In Depth: China’s Health Insurance Dilemma
For many Chinese like Meng Li, taking precautions to protect their family from out-of-pocket medical expenses is not easy.
Meng conducted thorough research of the options online and found a family health insurance policy to buy. But she canceled just three days later on the advice of an uncle, who said commercial insurance would be a waste of money.
Meng’s uncle, a veteran of a local government’s health-care security bureau, is among those who are firmly confident in China’s state-backed basic medical insurance system, which covers most of the country’s nearly 1.4 billion people and steadily runs an annual surplus.
People covered by the social safety net get 60% to 90% of their medical costs reimbursed, although the health insurance programs mainly cover services in public hospitals and common diseases.
Their concerns are shared by some scholars. Zhu Kun, a researcher at the Chinese Academy of Fiscal Sciences (CAFS), said the state-run system can provide coverage only for basic services rather than universal coverage of all health-care costs and is unable to offer the high-percentage reimbursement of many welfare states in the West, given the country’s financial capacity.
Government coffers are already under pressure to provide health coverage for the large number of relatively poor rural and unemployed residents, Zhu said.
China’s state health insurance system includes two parts — a program for urban employees and a separate system covering the urban unemployed and rural residents. The first program collects money directly from employees’ monthly salaries and their employers, while the second relies heavily on government subsidies because of low personal contributions.
Data from the National Healthcare Security Bureau showed that in 2018, the national basic health insurance funds collected 2.1 trillion yuan ($313 billion) while spending 1.8 trillion yuan, leaving an accumulated surplus of 2.3 trillion yuan by the end of the year. However, 2018 spending rose 22.1%, outpacing a 17.6% increase in revenue.
In many countries, personal health insurance sold by insurance companies offers alternative, affordable coverage for health expenses. But in China, their role has remained marginal.
Insurance companies’ payments accounted for only 3.3% of Chinese medical institutions’ 2016 income, while basic medical insurance provided 56% and individual payments, 40%, according to Zhu Junsheng, a financial expert at the State Council’s Development Research Center.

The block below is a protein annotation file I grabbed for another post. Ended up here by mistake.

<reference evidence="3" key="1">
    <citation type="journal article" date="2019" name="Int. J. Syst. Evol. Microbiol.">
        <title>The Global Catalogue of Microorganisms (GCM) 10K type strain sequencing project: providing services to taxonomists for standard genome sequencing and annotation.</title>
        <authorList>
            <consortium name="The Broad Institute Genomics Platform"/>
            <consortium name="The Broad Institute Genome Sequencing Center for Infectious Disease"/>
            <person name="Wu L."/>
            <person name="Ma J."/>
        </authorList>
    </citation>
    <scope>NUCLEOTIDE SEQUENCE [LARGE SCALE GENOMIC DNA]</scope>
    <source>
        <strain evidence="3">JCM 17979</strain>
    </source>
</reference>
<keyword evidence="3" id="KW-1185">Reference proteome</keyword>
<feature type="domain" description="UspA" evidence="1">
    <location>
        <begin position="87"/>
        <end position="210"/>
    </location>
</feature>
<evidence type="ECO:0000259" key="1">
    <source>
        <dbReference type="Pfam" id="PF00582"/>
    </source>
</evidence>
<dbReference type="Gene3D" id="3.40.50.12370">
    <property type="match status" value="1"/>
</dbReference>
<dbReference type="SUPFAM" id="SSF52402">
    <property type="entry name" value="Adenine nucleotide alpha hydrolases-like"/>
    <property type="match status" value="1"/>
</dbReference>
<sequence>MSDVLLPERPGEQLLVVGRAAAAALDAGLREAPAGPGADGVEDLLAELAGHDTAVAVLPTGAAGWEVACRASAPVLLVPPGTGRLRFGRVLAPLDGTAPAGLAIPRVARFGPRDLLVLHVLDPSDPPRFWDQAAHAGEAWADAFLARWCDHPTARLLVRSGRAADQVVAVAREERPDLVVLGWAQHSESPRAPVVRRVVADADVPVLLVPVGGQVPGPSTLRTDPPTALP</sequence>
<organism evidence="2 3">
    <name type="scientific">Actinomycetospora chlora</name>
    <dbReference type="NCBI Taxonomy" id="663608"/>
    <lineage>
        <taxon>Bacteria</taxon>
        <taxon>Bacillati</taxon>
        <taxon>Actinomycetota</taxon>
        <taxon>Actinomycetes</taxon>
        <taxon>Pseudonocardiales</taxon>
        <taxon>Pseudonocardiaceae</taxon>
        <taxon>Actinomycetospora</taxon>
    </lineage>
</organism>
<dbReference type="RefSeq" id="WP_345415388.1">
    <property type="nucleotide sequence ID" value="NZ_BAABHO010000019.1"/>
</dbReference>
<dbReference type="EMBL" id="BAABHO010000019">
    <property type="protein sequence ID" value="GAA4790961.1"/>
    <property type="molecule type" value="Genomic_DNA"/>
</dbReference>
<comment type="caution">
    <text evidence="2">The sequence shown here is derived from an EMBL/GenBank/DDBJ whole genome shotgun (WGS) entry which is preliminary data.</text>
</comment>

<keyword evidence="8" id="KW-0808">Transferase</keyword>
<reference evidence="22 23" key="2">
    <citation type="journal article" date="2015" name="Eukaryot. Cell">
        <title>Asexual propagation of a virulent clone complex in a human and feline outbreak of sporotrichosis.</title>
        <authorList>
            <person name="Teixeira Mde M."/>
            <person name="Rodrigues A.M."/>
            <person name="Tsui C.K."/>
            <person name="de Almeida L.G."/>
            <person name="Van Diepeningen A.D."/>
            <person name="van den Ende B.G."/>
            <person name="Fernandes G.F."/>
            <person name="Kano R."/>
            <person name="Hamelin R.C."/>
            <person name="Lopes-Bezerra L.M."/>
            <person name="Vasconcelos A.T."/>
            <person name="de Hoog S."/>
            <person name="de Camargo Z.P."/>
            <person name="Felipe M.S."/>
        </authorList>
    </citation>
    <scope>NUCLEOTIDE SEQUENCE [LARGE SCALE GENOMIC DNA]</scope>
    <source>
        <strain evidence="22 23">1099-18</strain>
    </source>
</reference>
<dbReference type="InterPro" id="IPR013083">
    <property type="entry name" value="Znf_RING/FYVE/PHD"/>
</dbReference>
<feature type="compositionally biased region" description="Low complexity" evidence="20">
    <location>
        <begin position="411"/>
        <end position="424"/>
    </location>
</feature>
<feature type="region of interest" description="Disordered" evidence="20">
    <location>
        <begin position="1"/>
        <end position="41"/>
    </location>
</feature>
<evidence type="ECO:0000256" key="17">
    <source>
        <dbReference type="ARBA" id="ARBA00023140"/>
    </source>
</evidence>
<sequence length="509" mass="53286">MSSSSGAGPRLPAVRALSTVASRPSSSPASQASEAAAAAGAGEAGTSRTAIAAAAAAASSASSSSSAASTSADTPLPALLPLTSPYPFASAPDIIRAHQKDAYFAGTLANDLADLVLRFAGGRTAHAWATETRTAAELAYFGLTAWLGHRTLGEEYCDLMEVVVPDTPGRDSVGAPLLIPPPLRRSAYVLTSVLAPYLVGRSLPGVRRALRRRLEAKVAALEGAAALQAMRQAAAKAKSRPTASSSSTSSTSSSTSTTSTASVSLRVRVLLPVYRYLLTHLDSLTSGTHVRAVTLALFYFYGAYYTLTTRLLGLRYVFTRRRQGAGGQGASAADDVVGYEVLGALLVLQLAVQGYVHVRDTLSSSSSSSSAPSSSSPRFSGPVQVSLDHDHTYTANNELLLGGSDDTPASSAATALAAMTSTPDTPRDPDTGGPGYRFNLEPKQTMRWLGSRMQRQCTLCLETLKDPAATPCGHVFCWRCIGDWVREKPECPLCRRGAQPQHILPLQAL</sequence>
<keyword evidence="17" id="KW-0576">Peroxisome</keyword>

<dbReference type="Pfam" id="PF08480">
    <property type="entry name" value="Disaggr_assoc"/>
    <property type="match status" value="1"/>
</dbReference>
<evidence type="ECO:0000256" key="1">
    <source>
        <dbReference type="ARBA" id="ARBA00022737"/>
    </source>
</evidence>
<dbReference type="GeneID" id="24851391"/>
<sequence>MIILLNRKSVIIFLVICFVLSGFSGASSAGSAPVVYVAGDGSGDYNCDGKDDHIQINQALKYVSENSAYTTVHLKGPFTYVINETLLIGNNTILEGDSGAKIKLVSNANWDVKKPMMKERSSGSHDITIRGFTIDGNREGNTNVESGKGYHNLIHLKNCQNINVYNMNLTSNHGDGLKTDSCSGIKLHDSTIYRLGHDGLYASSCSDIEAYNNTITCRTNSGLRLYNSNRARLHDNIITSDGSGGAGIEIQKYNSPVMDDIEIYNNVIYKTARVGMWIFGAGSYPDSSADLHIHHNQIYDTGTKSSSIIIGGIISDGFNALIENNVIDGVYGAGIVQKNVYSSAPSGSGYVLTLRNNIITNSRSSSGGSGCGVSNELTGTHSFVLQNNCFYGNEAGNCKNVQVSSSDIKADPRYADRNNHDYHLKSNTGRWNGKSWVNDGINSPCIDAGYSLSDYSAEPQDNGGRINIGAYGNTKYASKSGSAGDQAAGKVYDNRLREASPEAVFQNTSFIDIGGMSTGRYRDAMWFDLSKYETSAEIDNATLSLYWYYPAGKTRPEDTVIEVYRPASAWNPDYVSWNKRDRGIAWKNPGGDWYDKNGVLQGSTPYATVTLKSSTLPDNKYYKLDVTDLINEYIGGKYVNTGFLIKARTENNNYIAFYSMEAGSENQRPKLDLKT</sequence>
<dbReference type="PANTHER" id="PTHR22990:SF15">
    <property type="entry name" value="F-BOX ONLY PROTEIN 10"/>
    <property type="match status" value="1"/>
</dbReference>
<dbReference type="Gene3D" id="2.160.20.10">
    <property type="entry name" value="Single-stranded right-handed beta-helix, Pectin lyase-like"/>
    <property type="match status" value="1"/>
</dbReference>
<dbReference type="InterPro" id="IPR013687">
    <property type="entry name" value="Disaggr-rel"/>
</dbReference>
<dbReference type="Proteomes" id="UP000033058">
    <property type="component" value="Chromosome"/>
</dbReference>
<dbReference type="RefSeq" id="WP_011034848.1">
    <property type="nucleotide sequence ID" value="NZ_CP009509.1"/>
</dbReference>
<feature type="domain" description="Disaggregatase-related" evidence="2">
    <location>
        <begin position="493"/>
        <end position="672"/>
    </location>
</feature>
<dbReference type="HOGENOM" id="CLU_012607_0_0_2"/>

The central government in recent years has called for commercial health insurance to play a bigger role in supplementing the social insurance system. But inadequacies of cost controls and unsophisticated management, as well as complicated market conditions, are slowing insurers, analysts said.
A marginal market
In 2005, China approved the first company specializing in health insurance, although other insurers have been allowed to sell most types of health policies. Now seven health insurance companies are in operation, including PICC Health Insurance Co., Ping An Health Insurance Co. and Hexie Health Insurance Co.
But for a long time, health insurance policies were not a common household purchase for most Chinese families because of high prices and few options. Such policies often provide very limit coverage that already falls under the social insurance system or target only wealthy customers for high-end medical services.
With the rise of internet finance, younger generations of Chinese consumers have shown growing interest in commercial health insurance, but choices are few. A number insurers in recent years launched similar policies designed for young customers with cheaper premiums and high compensation rates, but under strict terms for claims. The restrictive, sometimes opaque terms for compensation and patients’ health records are controversial but enable insurers to hold down premiums, said Liu Pianpian, an executive at Swiss Reinsurance Co.’s China operation.
Sales of specialized health insurance policies that cover ordinary medical spending is still a small part of the industry. Official data showed that in 2017, premium income from typical health insurance policies accounted for only 32% of the industry’s total income from health-related policies. Most health insurers prefer products such as simple critical-illness policies, which offer one-off compensation, and long-term investment-like products.